There’s something miraculous – and unsettling – about the hostage film genre. At the beginning of the new Polish thriller Prime Time, Sebastian storms a TV studio at gunpoint. A police officer, pretty reasonably, asks him to not aim his gun at the presenter’s head. Viewers may find themselves inexplicably irritated with the negotiator; leave him alone and let him get on with it. What is it about the setup of genre conventions that engender support for someone who is clearly doing bad things? Maybe it’s because they are a kind of underdog story – proof that one person, with one simple act, can have institutions at their beck and call. These features show that anyone can take on authority and if not win, at least make others squirm a little.
This quality certainly appealed to director Jakub Piatek, and his writing partner Łukasz Czapski, who were inspired to create this movie after feeling like they’d lost their sense of rebellion in their 30s. They try to revive it in their young antihero, played by Bartosz Bielenia (known for the Oscar-nominated Corpus Christi). The actor is great. Sebastian is a walking concoction of all the things that could lead someone to do something so stupid – anger, pain, naivety, recklessness. It is easy to root for him.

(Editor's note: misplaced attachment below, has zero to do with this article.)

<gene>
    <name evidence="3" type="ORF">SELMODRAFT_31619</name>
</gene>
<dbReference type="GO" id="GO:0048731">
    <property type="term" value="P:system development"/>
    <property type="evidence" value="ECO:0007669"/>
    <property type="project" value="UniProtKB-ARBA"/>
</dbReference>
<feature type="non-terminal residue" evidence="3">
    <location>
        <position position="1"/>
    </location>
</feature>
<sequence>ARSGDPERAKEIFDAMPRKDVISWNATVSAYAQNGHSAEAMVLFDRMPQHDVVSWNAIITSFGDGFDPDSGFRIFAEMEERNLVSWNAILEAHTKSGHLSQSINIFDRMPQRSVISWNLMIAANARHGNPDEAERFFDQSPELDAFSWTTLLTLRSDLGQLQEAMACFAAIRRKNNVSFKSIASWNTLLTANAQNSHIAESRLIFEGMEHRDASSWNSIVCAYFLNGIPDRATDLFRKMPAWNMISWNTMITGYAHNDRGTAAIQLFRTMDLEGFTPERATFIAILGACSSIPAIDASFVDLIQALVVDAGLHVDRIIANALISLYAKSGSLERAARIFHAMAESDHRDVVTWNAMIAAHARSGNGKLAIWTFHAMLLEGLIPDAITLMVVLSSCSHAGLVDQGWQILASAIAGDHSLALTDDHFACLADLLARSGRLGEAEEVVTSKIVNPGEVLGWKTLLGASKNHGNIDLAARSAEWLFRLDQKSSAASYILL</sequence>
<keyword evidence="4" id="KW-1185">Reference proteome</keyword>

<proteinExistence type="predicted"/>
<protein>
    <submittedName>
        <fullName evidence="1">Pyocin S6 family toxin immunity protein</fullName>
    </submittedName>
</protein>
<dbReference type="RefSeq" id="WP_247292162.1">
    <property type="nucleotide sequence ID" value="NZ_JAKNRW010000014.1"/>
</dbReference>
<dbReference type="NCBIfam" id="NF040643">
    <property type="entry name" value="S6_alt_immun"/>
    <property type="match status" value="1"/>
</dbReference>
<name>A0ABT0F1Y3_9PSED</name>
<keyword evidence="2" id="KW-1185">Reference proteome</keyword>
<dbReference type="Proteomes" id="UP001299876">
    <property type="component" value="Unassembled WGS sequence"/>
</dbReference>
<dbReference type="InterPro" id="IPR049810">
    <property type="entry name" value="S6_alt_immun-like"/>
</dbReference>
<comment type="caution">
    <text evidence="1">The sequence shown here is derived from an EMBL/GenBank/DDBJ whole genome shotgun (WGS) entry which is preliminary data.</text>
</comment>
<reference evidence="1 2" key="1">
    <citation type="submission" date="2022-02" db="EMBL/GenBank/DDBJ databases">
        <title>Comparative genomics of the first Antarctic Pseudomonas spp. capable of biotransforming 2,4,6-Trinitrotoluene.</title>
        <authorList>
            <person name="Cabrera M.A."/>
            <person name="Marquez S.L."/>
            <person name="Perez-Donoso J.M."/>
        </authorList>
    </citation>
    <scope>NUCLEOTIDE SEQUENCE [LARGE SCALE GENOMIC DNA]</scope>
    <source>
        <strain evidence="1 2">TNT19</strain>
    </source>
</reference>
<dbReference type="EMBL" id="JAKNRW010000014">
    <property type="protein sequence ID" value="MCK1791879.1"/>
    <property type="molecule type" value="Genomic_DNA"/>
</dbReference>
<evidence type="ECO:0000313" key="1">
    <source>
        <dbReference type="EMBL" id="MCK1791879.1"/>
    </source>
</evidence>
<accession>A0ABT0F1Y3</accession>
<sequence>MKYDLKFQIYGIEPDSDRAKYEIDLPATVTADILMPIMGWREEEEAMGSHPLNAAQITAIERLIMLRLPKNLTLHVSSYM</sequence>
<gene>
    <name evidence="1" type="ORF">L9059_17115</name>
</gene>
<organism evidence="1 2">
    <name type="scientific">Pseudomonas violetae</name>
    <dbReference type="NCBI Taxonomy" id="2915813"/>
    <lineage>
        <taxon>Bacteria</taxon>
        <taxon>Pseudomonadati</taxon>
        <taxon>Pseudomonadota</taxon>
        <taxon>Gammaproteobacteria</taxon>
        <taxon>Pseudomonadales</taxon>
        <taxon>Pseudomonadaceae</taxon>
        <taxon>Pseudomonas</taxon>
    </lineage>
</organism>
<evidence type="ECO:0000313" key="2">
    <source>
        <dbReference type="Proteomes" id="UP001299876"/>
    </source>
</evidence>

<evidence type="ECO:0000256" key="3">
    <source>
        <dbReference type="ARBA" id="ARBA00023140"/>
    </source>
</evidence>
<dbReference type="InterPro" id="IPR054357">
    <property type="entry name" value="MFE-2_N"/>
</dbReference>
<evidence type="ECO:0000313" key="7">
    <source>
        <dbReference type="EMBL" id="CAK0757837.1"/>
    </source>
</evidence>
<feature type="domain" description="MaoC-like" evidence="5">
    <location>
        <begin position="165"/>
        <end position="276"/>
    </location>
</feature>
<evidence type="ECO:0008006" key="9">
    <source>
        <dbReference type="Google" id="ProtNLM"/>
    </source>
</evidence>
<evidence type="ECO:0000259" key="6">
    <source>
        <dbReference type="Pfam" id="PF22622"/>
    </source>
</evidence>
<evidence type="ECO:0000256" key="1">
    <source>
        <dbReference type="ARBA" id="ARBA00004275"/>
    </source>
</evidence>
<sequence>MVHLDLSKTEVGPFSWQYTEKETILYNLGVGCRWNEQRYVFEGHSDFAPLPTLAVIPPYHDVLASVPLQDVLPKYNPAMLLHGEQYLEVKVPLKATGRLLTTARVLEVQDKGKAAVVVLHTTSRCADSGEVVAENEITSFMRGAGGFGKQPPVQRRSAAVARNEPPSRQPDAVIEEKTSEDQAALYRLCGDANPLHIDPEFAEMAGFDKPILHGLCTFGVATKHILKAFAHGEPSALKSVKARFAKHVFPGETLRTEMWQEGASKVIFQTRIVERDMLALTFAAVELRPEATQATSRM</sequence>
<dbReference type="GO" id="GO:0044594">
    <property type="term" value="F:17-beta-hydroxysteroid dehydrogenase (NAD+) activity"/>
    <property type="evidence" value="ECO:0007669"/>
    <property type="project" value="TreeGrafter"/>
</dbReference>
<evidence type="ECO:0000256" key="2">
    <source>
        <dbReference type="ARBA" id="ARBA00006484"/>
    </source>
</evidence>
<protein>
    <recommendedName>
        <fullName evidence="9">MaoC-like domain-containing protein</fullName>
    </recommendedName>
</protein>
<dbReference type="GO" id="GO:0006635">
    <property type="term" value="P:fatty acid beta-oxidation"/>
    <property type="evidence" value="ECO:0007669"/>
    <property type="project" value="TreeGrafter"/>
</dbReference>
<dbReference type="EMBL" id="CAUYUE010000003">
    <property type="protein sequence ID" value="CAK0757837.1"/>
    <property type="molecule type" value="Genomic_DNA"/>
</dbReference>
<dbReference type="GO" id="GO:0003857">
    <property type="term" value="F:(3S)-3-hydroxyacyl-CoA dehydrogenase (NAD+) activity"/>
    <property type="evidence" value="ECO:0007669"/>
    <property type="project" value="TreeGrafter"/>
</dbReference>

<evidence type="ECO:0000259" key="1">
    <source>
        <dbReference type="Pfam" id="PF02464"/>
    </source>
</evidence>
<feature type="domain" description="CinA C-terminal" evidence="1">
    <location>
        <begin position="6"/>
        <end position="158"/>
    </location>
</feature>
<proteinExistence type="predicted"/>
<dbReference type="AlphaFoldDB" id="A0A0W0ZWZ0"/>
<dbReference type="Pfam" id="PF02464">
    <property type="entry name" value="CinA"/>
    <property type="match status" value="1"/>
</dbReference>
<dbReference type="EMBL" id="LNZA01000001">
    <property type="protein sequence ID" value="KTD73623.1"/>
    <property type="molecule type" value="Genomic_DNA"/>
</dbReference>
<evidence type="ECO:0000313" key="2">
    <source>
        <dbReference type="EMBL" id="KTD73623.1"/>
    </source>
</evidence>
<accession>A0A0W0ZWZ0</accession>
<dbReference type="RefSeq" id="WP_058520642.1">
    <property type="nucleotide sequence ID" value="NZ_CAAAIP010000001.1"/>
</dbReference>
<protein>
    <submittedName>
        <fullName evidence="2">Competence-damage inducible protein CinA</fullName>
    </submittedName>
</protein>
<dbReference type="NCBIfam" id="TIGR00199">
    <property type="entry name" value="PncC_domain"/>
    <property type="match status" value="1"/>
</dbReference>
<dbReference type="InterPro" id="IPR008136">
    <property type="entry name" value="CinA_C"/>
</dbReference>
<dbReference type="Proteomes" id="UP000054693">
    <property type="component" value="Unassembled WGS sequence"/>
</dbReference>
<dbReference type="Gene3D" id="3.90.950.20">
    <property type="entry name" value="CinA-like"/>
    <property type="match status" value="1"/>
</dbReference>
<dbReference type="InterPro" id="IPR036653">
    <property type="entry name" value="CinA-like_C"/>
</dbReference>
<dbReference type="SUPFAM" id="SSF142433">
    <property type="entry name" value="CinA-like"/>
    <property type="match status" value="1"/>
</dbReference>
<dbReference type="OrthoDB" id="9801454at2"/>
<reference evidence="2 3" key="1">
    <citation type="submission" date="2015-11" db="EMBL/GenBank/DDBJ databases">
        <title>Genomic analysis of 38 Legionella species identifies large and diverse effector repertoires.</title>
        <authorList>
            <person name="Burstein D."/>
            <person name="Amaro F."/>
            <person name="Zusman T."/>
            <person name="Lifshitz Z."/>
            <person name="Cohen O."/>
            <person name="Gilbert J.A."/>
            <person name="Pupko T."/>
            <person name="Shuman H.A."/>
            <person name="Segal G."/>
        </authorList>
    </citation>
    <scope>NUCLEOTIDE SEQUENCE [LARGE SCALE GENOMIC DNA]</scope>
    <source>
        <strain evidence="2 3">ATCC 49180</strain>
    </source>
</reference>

Prime Time is predominantly interested in its characters, particularly the protagonist and his two hostages. It is set in the final few hours of the 20th century, and the hopelessness of the three central players is nicely thrown into relief by the excitement around the new millennium, snippets of which we see on monitors in the TV production booth. The first-time director’s film is really well put together. The look, cinematography and production design, in particular, are incredible, working in harmony to draw something specific from this moment: the forced sheen of a struggling post-communist economy with a hint of 70s paranoia. It is the perfect backdrop to Sebastian’s disillusionment.
The problem is that Prime Time imbibes some of its main character’s lack of purpose and runs out of steam a little – the interaction between the central players is not as engaging as it needs to be. But, it uses the hostage genre cleverly to explore a persona. The feature leaves behind a real sense of melancholy, which is also present in the TV competition for a shitty car, and the archival glimpses of young men who want to go “West”. It’s worth watching for Bielenia’s performance alone. I’m rounding down – this is really 3.5 stars.
Prime Time does not have a UK release date yet.
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Watch the trailer for Prime Time here: